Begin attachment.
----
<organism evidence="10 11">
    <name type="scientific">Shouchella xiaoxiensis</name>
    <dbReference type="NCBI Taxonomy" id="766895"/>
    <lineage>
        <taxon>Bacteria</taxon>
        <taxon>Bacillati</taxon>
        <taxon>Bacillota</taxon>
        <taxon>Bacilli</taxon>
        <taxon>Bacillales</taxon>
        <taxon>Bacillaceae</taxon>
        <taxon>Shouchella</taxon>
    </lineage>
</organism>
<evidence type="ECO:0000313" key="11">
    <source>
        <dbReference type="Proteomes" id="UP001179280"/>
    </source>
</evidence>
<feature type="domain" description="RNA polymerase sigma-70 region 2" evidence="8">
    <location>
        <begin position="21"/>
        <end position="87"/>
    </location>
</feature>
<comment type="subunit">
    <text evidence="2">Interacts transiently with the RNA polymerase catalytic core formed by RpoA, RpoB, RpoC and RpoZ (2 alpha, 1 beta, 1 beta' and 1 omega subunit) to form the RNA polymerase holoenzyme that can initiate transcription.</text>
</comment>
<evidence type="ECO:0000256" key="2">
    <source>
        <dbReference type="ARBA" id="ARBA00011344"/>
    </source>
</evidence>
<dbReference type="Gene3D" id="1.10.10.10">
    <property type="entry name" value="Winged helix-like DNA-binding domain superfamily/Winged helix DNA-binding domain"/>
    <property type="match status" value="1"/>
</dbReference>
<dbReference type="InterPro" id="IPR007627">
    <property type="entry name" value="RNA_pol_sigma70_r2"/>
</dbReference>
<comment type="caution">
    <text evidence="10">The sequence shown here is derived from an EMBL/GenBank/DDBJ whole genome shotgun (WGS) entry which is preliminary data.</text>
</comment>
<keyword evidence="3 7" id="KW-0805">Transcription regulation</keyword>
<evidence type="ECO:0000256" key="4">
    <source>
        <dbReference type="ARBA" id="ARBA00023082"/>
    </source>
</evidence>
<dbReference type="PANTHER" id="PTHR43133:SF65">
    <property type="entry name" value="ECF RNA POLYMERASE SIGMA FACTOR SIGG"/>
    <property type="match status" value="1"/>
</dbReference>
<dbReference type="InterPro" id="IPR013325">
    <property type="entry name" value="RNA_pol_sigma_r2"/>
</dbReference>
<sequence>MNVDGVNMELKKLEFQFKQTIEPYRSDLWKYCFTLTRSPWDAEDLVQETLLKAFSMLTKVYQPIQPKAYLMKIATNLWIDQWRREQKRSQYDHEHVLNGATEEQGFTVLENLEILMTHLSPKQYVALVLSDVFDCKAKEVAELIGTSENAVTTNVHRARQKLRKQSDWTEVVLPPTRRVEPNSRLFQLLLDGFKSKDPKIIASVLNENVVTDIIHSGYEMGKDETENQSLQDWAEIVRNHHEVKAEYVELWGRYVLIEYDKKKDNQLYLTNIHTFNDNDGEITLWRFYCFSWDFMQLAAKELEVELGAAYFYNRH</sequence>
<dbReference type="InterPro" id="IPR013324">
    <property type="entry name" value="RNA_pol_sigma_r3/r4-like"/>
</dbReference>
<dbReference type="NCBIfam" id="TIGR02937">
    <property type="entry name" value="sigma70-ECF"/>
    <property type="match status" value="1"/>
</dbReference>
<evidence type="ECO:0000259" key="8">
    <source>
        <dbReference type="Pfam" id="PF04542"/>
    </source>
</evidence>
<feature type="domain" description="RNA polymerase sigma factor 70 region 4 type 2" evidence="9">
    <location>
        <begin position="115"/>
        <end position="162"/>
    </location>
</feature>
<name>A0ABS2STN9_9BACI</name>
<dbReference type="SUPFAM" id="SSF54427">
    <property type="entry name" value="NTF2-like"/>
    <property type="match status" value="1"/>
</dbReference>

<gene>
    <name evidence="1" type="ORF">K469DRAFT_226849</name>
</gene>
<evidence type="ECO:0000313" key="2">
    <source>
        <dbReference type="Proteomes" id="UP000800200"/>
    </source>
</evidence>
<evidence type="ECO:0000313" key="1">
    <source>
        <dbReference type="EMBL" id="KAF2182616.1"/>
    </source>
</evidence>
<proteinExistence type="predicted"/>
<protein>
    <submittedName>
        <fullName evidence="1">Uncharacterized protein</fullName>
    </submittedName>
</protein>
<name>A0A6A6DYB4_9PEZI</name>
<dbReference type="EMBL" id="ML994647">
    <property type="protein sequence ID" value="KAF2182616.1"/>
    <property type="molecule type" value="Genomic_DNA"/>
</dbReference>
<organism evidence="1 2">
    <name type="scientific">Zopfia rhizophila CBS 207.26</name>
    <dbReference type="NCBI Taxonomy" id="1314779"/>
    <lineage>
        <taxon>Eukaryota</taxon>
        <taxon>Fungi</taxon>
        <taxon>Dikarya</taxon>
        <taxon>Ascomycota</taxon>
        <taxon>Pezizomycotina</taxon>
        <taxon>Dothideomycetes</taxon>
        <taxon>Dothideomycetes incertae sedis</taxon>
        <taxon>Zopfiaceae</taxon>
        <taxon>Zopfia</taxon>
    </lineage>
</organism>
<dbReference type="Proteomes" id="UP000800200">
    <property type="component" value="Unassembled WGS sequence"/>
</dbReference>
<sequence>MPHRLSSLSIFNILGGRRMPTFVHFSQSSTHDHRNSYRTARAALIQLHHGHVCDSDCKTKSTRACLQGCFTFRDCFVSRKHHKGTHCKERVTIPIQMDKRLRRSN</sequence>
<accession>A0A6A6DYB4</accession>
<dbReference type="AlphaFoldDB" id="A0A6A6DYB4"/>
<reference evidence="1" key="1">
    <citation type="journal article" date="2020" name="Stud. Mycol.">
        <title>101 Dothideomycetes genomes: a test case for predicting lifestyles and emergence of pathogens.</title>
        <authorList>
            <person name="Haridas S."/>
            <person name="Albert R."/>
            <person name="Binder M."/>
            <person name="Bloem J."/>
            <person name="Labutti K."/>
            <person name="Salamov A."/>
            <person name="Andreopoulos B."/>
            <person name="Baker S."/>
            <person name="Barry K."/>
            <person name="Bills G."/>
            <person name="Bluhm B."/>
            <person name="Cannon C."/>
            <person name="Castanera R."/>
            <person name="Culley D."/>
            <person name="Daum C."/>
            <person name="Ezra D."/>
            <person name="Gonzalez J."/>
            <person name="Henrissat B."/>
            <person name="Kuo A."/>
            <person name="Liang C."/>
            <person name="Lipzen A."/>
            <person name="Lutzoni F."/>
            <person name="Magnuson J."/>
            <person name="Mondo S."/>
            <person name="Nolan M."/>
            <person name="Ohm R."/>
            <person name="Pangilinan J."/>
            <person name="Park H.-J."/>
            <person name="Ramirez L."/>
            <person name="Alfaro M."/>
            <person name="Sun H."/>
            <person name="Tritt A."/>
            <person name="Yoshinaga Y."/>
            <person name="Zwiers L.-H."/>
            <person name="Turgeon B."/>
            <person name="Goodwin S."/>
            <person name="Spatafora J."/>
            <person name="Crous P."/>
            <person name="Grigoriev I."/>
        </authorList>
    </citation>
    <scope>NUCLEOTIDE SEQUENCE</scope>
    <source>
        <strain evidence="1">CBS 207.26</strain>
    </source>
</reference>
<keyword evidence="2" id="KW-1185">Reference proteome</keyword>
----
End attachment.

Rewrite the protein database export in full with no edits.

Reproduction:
<organism evidence="10 11">
    <name type="scientific">Shouchella xiaoxiensis</name>
    <dbReference type="NCBI Taxonomy" id="766895"/>
    <lineage>
        <taxon>Bacteria</taxon>
        <taxon>Bacillati</taxon>
        <taxon>Bacillota</taxon>
        <taxon>Bacilli</taxon>
        <taxon>Bacillales</taxon>
        <taxon>Bacillaceae</taxon>
        <taxon>Shouchella</taxon>
    </lineage>
</organism>
<evidence type="ECO:0000313" key="11">
    <source>
        <dbReference type="Proteomes" id="UP001179280"/>
    </source>
</evidence>
<feature type="domain" description="RNA polymerase sigma-70 region 2" evidence="8">
    <location>
        <begin position="21"/>
        <end position="87"/>
    </location>
</feature>
<comment type="subunit">
    <text evidence="2">Interacts transiently with the RNA polymerase catalytic core formed by RpoA, RpoB, RpoC and RpoZ (2 alpha, 1 beta, 1 beta' and 1 omega subunit) to form the RNA polymerase holoenzyme that can initiate transcription.</text>
</comment>
<evidence type="ECO:0000256" key="2">
    <source>
        <dbReference type="ARBA" id="ARBA00011344"/>
    </source>
</evidence>
<dbReference type="Gene3D" id="1.10.10.10">
    <property type="entry name" value="Winged helix-like DNA-binding domain superfamily/Winged helix DNA-binding domain"/>
    <property type="match status" value="1"/>
</dbReference>
<dbReference type="InterPro" id="IPR007627">
    <property type="entry name" value="RNA_pol_sigma70_r2"/>
</dbReference>
<comment type="caution">
    <text evidence="10">The sequence shown here is derived from an EMBL/GenBank/DDBJ whole genome shotgun (WGS) entry which is preliminary data.</text>
</comment>
<keyword evidence="3 7" id="KW-0805">Transcription regulation</keyword>
<evidence type="ECO:0000256" key="4">
    <source>
        <dbReference type="ARBA" id="ARBA00023082"/>
    </source>
</evidence>
<dbReference type="PANTHER" id="PTHR43133:SF65">
    <property type="entry name" value="ECF RNA POLYMERASE SIGMA FACTOR SIGG"/>
    <property type="match status" value="1"/>
</dbReference>
<dbReference type="InterPro" id="IPR013325">
    <property type="entry name" value="RNA_pol_sigma_r2"/>
</dbReference>
<sequence>MNVDGVNMELKKLEFQFKQTIEPYRSDLWKYCFTLTRSPWDAEDLVQETLLKAFSMLTKVYQPIQPKAYLMKIATNLWIDQWRREQKRSQYDHEHVLNGATEEQGFTVLENLEILMTHLSPKQYVALVLSDVFDCKAKEVAELIGTSENAVTTNVHRARQKLRKQSDWTEVVLPPTRRVEPNSRLFQLLLDGFKSKDPKIIASVLNENVVTDIIHSGYEMGKDETENQSLQDWAEIVRNHHEVKAEYVELWGRYVLIEYDKKKDNQLYLTNIHTFNDNDGEITLWRFYCFSWDFMQLAAKELEVELGAAYFYNRH</sequence>
<dbReference type="InterPro" id="IPR013324">
    <property type="entry name" value="RNA_pol_sigma_r3/r4-like"/>
</dbReference>
<dbReference type="NCBIfam" id="TIGR02937">
    <property type="entry name" value="sigma70-ECF"/>
    <property type="match status" value="1"/>
</dbReference>
<evidence type="ECO:0000259" key="8">
    <source>
        <dbReference type="Pfam" id="PF04542"/>
    </source>
</evidence>
<feature type="domain" description="RNA polymerase sigma factor 70 region 4 type 2" evidence="9">
    <location>
        <begin position="115"/>
        <end position="162"/>
    </location>
</feature>
<name>A0ABS2STN9_9BACI</name>
<dbReference type="SUPFAM" id="SSF54427">
    <property type="entry name" value="NTF2-like"/>
    <property type="match status" value="1"/>
</dbReference>

<gene>
    <name evidence="1" type="ORF">K469DRAFT_226849</name>
</gene>
<evidence type="ECO:0000313" key="2">
    <source>
        <dbReference type="Proteomes" id="UP000800200"/>
    </source>
</evidence>
<evidence type="ECO:0000313" key="1">
    <source>
        <dbReference type="EMBL" id="KAF2182616.1"/>
    </source>
</evidence>
<proteinExistence type="predicted"/>
<protein>
    <submittedName>
        <fullName evidence="1">Uncharacterized protein</fullName>
    </submittedName>
</protein>
<name>A0A6A6DYB4_9PEZI</name>
<dbReference type="EMBL" id="ML994647">
    <property type="protein sequence ID" value="KAF2182616.1"/>
    <property type="molecule type" value="Genomic_DNA"/>
</dbReference>
<organism evidence="1 2">
    <name type="scientific">Zopfia rhizophila CBS 207.26</name>
    <dbReference type="NCBI Taxonomy" id="1314779"/>
    <lineage>
        <taxon>Eukaryota</taxon>
        <taxon>Fungi</taxon>
        <taxon>Dikarya</taxon>
        <taxon>Ascomycota</taxon>
        <taxon>Pezizomycotina</taxon>
        <taxon>Dothideomycetes</taxon>
        <taxon>Dothideomycetes incertae sedis</taxon>
        <taxon>Zopfiaceae</taxon>
        <taxon>Zopfia</taxon>
    </lineage>
</organism>
<dbReference type="Proteomes" id="UP000800200">
    <property type="component" value="Unassembled WGS sequence"/>
</dbReference>
<sequence>MPHRLSSLSIFNILGGRRMPTFVHFSQSSTHDHRNSYRTARAALIQLHHGHVCDSDCKTKSTRACLQGCFTFRDCFVSRKHHKGTHCKERVTIPIQMDKRLRRSN</sequence>
<accession>A0A6A6DYB4</accession>
<dbReference type="AlphaFoldDB" id="A0A6A6DYB4"/>
<reference evidence="1" key="1">
    <citation type="journal article" date="2020" name="Stud. Mycol.">
        <title>101 Dothideomycetes genomes: a test case for predicting lifestyles and emergence of pathogens.</title>
        <authorList>
            <person name="Haridas S."/>
            <person name="Albert R."/>
            <person name="Binder M."/>
            <person name="Bloem J."/>
            <person name="Labutti K."/>
            <person name="Salamov A."/>
            <person name="Andreopoulos B."/>
            <person name="Baker S."/>
            <person name="Barry K."/>
            <person name="Bills G."/>
            <person name="Bluhm B."/>
            <person name="Cannon C."/>
            <person name="Castanera R."/>
            <person name="Culley D."/>
            <person name="Daum C."/>
            <person name="Ezra D."/>
            <person name="Gonzalez J."/>
            <person name="Henrissat B."/>
            <person name="Kuo A."/>
            <person name="Liang C."/>
            <person name="Lipzen A."/>
            <person name="Lutzoni F."/>
            <person name="Magnuson J."/>
            <person name="Mondo S."/>
            <person name="Nolan M."/>
            <person name="Ohm R."/>
            <person name="Pangilinan J."/>
            <person name="Park H.-J."/>
            <person name="Ramirez L."/>
            <person name="Alfaro M."/>
            <person name="Sun H."/>
            <person name="Tritt A."/>
            <person name="Yoshinaga Y."/>
            <person name="Zwiers L.-H."/>
            <person name="Turgeon B."/>
            <person name="Goodwin S."/>
            <person name="Spatafora J."/>
            <person name="Crous P."/>
            <person name="Grigoriev I."/>
        </authorList>
    </citation>
    <scope>NUCLEOTIDE SEQUENCE</scope>
    <source>
        <strain evidence="1">CBS 207.26</strain>
    </source>
</reference>
<keyword evidence="2" id="KW-1185">Reference proteome</keyword>